Banks being cut out of business deals by fintech challengers

Banks need to step up to the fintech challenge, with almost two-thirds of business clients looking for a fresh financial services provider, research shows

A new report has revealed two-thirds of business clients don’t have confidence in their current bank’s payment processes provision, and 62 per cent are already working with a fintech provider in an ongoing atmosphere of competition between traditional financial institutions and fintechs.

The report, The Forces Disrupting Payments, found financial institutions working with business clients are being cut out of the economic process by new fintech payment providers. Carried out by BNY Mellon in collaboration with Aite-Novarica Group, the research shows banks are slowing this trend by partnering with larger financial institutions that have already built new connections with fintechs.

The report illustrated that banks, community banks and credit unions continue to be at risk of being cut out when businesses deal directly with fintechs, explain the authors. Only a third of businesses surveyed believe their existing bank fully understands their payment needs and 62 per cent of business respondents said they are already working with a fintech provider.

This so-called ‘disintermediation’ is amplifying a sense of competition between traditional financial institutions and fintechs, they say, but it also enables opportunities for innovation and cooperation, with both sides having much to gain.

Businesses reported they would rather partner with another bank than have to seek third-party fintech providers, say the report authors. Smaller banks have found it beneficial to partner with larger financial institutions that have already vetted and validated fintech payment options.

"Banks need to solve for points of friction as their business customers show a greater expectation for robust, real-time capabilities," says Isabel Schmidt, Co-Head of Global Payments at BNY Mellon. "Our experience is that clients who partner with financial institutions that are connected to fintechs and their capabilities stand a greater chance of success."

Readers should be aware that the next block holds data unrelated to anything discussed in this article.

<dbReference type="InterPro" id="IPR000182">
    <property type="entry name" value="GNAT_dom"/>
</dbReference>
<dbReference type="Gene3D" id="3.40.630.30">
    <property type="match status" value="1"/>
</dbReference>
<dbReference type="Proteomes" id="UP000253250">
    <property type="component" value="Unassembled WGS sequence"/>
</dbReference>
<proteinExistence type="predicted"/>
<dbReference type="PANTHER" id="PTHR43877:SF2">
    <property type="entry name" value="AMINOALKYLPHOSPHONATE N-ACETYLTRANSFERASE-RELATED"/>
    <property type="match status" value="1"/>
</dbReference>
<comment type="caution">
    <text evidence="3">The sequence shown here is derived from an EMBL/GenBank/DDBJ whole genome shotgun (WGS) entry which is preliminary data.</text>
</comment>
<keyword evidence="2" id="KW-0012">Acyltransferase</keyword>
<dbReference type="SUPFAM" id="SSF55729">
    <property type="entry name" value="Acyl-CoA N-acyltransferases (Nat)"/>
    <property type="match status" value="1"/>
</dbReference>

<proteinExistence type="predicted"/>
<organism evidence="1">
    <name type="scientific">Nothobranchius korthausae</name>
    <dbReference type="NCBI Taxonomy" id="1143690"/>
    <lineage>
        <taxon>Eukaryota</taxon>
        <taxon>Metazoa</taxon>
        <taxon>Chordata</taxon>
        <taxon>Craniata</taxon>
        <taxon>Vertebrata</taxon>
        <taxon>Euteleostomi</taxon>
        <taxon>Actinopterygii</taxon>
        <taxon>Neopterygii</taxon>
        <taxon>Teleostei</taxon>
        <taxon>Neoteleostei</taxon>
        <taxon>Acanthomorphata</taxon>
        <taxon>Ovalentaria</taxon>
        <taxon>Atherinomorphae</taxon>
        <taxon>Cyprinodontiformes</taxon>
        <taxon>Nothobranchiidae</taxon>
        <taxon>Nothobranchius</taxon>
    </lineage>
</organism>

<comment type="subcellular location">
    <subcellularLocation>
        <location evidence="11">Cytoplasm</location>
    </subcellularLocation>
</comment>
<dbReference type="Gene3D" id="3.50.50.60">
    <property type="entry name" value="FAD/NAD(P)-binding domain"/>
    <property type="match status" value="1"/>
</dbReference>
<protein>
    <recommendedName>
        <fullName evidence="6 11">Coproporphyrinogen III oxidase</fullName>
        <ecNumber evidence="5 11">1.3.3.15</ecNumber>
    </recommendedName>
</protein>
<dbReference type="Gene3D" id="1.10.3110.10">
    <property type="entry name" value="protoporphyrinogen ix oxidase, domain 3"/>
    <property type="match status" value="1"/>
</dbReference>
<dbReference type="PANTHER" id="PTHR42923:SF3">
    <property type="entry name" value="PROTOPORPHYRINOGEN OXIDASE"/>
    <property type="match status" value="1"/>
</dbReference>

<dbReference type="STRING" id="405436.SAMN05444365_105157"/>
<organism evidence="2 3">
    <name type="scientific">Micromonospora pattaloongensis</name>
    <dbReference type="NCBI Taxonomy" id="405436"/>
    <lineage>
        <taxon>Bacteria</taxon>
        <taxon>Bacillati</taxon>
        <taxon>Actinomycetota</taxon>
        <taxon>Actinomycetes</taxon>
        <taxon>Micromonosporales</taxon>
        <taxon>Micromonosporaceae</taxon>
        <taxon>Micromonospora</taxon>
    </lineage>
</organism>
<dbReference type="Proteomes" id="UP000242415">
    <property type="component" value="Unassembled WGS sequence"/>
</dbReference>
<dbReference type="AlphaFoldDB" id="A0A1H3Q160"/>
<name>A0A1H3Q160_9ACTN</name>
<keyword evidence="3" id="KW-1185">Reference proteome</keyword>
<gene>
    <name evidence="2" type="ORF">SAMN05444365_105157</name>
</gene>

Banks must collaborate more, say BNY Mellon and Aite-Novarica Group

The findings of the report are based on feedback from a survey of 790 employees of midsized and large organisations in seven North American and European countries.

"The threat of disintermediation is the impetus for a lot of innovation among banks as they collaborate with fintechs on new ways to drive growth," says Erika Baumann, author of the report at Aite-Novarica Group. "This leads to a market opportunity for fintechs, as well as FIs that have reacted to market demand by developing robust services to fill the biggest gaps in their payment strategies."

The report also reveals that 87 per cent of businesses have made significant or somewhat significant investments in improving their own organisation's payment technology or processes. 

It was found that 88 per cent still plan to make an investment, presenting an abundance of market opportunities for fintechs and financial institutions working together, say the authors.


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